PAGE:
Moreover, there is also no certainty as to what the ‘grace period’ will be for the EU citizens to apply for their new status. This will ‘be confirmed during negotiations’ and ‘if you haven’t received a document confirming your new immigration status by the end of this [again unspecified] period you will no longer have permission to remain in the UK.’ What if some EU citizens do not meet the future immigration requirements of which we have no mention whatsoever?

The UK offer fails to discuss the judicial enforcement, and while the EU wants the rights of EU nationals to be enforced by the Court of Justice of the European Union (CJEU), and the rules in the withdrawal agreement in accordance with pre-Brexit case law of the Court, the UK rules out the jurisdiction of the CJEU.

Much of the proposal uses words like ‘seek to ensure’ or ‘akin’ which does not by definition refer to certainty. It is clear that the UK position indisputably offers worse terms both for EU citizens in the UK and UK citizens in the EU. The EU proposal asked for the permanent residence documents to be respected without the need of ‘transferring’ of the status.

While the UK will exempt people from the requirement to have Comprehensive Sickness Insurance, it has been argued that the current UK law breaches EU law anyway. Therefore, it may seem like a ‘generous offer’ but in reality is nowhere close.

The proposal also is silent on British Citizenship, it does not mention anywhere how a ‘settled person’ can acquire British Citizenship in the future. It only mentions that it will be possible. Does it mean that the criteria will be different and/or more expensive to those currently under EU law?

At the moment, it seems that the only way to completely guarantee your continued right to live and work in the United Kingdom is to become a British citizen. In order to do this, the first step is to acquire Permanent Residence.  However, becoming a British citizen may also be a disadvantage for some nationals or if you have non-British family members living with you in the UK who are relying on your status under EU law. While, we are still awaiting a decision of CJEU in Lounes, the Advocate-General has said that non-EU nationals may be given the right to reside in a Member State in which an EU family member lived before the family member acquired the nationality of that country. However, since the UK wants to rule out the jurisdiction of the CJEU, there is a little time to benefit from the upcoming decision.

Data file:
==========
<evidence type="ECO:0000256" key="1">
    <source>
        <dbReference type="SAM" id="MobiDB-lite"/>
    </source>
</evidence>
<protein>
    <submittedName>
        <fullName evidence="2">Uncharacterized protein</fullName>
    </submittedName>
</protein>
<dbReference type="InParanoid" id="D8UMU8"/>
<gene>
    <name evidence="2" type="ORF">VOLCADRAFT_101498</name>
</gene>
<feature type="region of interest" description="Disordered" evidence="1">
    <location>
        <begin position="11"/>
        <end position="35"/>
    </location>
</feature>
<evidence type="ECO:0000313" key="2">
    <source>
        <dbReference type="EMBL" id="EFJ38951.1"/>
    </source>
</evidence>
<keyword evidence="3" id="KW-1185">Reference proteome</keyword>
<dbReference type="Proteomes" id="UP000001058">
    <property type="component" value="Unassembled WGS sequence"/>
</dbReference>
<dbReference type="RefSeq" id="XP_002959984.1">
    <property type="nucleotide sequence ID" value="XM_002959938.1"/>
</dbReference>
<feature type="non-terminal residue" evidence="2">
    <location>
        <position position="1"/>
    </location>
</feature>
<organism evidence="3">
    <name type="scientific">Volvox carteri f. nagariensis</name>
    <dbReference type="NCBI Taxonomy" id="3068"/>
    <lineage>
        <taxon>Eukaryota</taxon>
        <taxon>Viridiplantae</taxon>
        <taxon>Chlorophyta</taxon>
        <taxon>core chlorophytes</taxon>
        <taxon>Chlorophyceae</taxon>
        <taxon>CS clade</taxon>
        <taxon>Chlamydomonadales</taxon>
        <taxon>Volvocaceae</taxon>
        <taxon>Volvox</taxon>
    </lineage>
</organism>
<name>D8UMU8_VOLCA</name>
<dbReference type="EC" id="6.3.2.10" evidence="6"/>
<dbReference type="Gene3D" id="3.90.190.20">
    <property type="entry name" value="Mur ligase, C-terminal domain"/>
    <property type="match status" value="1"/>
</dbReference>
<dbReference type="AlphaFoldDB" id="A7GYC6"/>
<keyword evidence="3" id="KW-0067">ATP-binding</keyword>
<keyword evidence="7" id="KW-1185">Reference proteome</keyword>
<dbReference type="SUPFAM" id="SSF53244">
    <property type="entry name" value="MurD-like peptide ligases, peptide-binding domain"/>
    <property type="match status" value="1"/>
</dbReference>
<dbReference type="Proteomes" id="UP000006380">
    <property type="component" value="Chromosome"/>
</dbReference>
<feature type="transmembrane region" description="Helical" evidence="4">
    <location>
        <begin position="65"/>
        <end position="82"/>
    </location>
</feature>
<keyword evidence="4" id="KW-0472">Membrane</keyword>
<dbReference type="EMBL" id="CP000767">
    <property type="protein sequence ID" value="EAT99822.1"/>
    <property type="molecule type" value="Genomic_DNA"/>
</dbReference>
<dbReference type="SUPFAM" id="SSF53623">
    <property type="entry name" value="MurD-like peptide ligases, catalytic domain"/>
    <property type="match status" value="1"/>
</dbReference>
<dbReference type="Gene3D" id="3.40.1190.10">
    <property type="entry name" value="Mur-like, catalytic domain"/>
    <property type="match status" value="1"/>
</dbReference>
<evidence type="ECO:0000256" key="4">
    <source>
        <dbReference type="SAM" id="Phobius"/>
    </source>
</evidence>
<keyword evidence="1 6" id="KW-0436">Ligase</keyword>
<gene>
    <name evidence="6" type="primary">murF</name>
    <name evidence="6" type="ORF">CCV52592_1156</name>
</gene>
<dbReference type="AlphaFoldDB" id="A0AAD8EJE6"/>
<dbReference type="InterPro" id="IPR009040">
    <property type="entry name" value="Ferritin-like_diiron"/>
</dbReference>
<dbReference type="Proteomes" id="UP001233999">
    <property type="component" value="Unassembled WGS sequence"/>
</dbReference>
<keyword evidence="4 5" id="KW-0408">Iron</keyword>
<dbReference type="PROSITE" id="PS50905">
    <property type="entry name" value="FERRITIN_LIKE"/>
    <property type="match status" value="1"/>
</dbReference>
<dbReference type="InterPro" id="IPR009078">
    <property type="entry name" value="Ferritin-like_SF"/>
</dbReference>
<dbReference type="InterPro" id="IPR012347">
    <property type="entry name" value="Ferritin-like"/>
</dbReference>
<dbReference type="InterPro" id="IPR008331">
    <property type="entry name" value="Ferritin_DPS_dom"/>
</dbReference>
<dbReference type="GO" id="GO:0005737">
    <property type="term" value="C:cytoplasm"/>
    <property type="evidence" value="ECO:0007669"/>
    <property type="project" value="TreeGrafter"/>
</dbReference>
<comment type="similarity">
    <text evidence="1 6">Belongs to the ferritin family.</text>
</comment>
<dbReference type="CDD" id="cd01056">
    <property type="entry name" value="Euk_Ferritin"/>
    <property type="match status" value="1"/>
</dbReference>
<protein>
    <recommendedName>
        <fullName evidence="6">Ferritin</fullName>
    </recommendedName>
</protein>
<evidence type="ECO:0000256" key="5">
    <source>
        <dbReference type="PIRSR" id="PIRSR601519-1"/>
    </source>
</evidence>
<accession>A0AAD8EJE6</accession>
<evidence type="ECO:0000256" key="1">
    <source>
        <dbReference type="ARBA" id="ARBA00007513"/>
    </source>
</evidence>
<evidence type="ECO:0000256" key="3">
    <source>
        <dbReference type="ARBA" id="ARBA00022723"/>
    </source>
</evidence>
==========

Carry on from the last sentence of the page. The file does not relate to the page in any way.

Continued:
If you would like to find out more about your rights in the UK or apply for the Permanent Residence/British Citizenship you can contact Angelika at 020 7822 1866 or email: angelika@sterling-law.co.uk

AFTER 6 ATTEMPTS WITHOUT REPRESENTATION, FINALLY ISSUED A EEA FAMILY PERMIT

The Applicant, a citizen of Georgia, who has been married to an EEA National, was refused not once, but six times EEA Family Permit visa which he made without legal representation over the course of nearly two years. He had left the United Kingdom voluntary in 2015.

The first application was refused by the Home Office after they conducted a phone interview with the applicant. The first and then other 5 applications were refused based on the interview evidence provided during client’s first application.

Even though Entry Clearance officer had to consider each new application on its own merits, they failed to do so and refused all subsequent applications on the same ground.

Sterling & Law Associates LLP were instructed to make a seventh application of behalf of the client which was successful. After considering the facts and evidence provided by the client and six reasons for refusals Sterling & Law Associates LLP suggested the Georgian national to seek a Residence Permit in Estonia as a family member of a European Union national.

After a successful application, fresh compelling evidence and arguments brought by Sterling & Law Associates LLP, the Home Office issued a Family Permit to our client to join his wife in the UK.

“It was a huge task to challenge the Entry Clearance Officers after they have refused our client’s application six times and it was awarding not only for the client but for myself to “fight” for the visa for our client.” Daiga Barzdina

Daiga Barzdina